Another common extrinsic motivational strategy, used primarily at the elementary level, is to give tokens and other prizes to student when they perform a desired behavior. These extrinsic rewards act as concrete representations that something of “value” has been accomplished. Therefore they are intended to act as the reinforcement in the process of operant conditioning. This technique originated in the field of psychology called behaviorism, and is most associated with one of its pioneers, B.F. Skinner. In operant conditioning, the operant--or desired behavior that is being conditioned--is reinforced by an extrinsic reinforcement/reward. In this case the operant is the act of desirable behavior on the part of the student, and the extrinsic reward is the token or prize.
Incentives can take many forms such as prizes at the end of the week for successfully performing a task or refraining from an undesirable task, or group privileges for being first or best, or rewarding students who do well on one task the chance to opt out of a further task. They concretize the non-verbal bargain: “If you (the student) do something that the teacher has determined is good, you will get something that you should like.” In this way, incentives can be helpful in clarifying what is desirable behavior. At their best they can help promote good habits and shape more functional patterns of action. For example, if a mother provides a child an incentive to make the bed every day, the child may become comfortable with that behavior and continue it throughout their lifetime, even after the incentive is not longer present. In the case of healthy behaviors that become intrinsically satisfying once they become habits, this can lead to positive long-term benefits. However, with any extrinsic reward, we must question whether the incentive has contributed to the development of good behavioral patterns, or has just bribed students to do something that they would not have done without the bribe, and will not do once the bribe has been removed. And if over time the students do not experience any internal satisfaction from the behavior being induced, the incentive will eventually lose its power.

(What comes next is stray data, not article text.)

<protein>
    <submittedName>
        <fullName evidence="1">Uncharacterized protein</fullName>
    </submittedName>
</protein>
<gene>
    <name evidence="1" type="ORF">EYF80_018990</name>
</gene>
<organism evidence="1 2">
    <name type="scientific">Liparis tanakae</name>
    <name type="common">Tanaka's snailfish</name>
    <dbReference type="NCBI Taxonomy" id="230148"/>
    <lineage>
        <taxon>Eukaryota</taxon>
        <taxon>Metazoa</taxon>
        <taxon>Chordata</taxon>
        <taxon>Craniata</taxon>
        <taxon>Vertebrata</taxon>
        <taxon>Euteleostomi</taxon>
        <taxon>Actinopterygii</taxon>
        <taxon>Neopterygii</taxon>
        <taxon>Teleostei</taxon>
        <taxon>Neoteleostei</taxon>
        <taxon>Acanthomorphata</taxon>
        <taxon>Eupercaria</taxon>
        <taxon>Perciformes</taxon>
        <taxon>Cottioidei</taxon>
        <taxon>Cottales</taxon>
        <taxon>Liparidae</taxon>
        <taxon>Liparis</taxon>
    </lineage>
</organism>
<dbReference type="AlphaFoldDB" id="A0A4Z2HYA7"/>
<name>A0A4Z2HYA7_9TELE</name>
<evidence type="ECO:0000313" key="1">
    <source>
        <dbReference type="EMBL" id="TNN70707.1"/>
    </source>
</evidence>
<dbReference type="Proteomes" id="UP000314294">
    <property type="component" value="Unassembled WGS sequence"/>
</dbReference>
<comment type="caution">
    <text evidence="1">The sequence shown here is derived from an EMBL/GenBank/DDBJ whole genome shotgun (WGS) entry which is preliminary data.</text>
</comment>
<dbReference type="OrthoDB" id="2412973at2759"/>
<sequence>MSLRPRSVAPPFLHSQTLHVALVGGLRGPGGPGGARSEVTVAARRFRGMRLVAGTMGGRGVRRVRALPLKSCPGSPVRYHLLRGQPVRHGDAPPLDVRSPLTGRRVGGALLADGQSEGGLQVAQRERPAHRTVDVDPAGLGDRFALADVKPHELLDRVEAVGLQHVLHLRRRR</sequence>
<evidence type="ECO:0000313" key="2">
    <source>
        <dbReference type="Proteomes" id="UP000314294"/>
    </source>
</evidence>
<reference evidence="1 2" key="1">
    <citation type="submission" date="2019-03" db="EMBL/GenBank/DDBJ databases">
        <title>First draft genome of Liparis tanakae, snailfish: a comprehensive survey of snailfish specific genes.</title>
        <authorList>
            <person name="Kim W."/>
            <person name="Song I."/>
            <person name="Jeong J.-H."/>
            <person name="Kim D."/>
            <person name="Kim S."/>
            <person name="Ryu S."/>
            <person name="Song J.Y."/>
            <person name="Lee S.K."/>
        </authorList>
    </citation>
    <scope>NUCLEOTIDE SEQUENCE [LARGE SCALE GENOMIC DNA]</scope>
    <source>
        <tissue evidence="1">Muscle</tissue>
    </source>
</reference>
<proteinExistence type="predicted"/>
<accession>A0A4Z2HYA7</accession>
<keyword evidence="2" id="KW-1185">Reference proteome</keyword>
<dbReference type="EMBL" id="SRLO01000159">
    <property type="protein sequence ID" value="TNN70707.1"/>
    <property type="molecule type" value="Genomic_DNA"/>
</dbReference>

One popular incentive strategy is that of Preferred Activity Time (PAT) (Jones, 2000). PAT sets up the bargain that if you (in this case, the student) apply yourself acceptably to an academic task now, you will be given the opportunity to do something that you really like to do later. On the surface, this strategy “works.” That is, it motivates the student to do what it takes to attain their “preferred activity.” However, as we examine this strategy closer, we discover that when put into practice, it has two undesirable by-products. First, while it may work in the short run, like other bribes it will lose its effect over time. Students will eventually return to their previous level of motivation for the academic activity. Moreover, they will become accustomed to the bribe and likely demand it. Second, it will reinforce the principle that the work that is being done in the academic time is something that is undesirable. If we bribe students with a preferred activity, we actually generate the previously-unconsidered question, “preferred to what?” What is the association that we are creating? Is it that academics are inherently un-enjoyable? While this strategy is attractive, consider its costs and long-term effects. And if you feel you need to bribe your students to engage in learning, you may want to consider the alternative of making the learning activities in your class engaging and inherently motivating (Chapter 13 will offer ideas on how to do this).
Adopting a More Intentional and Effective Approach to the Use of Extrinsic Behavioral Reinforcement
It is a well-established reality that human behavior can be conditioned by environmental stimuli. While we can debate the extent to which one’s behavior is externally conditioned or has its source in more internal drives, as educators we need to recognize the power of environmental conditioning. If we examine an effectively managed classroom, we will see a teacher who understands behavioral principles. That does not mean the teacher will overuse extrinsic conditioning or even rely on it as a motivational strategy, but will understand that the forces of behavioral conditioning are operating continuously.
The starting point to making sense of behavioral conditioning is to understand that in a conditioning situation there will be something that acts as a focal event/action/operant and then there is something that happens afterward to reinforce it. For example if we wished the family dog to consistently fetch a stick that we throw, we might give the dog a treat each time he/she brought back the stick, and only if he/she brought back the stick. In this case the dog learns that when they do the desired behavior (bringing the stick back), they will be reinforced (obtaining the doggy treat). Yet, it is important to remember that in one’s efforts toward behavioral conditioning, especially when it relates to humans, little or none of the actual conditioning/learning that actually occurs will necessarily resemble the conditioning/learning that was intended. For example if we examine most punishments, the intention is to create a disincentive related to the unwanted action. But what is actually learned is much more complex and typically takes the form of a disincentive to interact with the source of the punishment or the creation of a new set of skills to get around the punishment in the future (we will examine punishments in more detail in Chapter 10).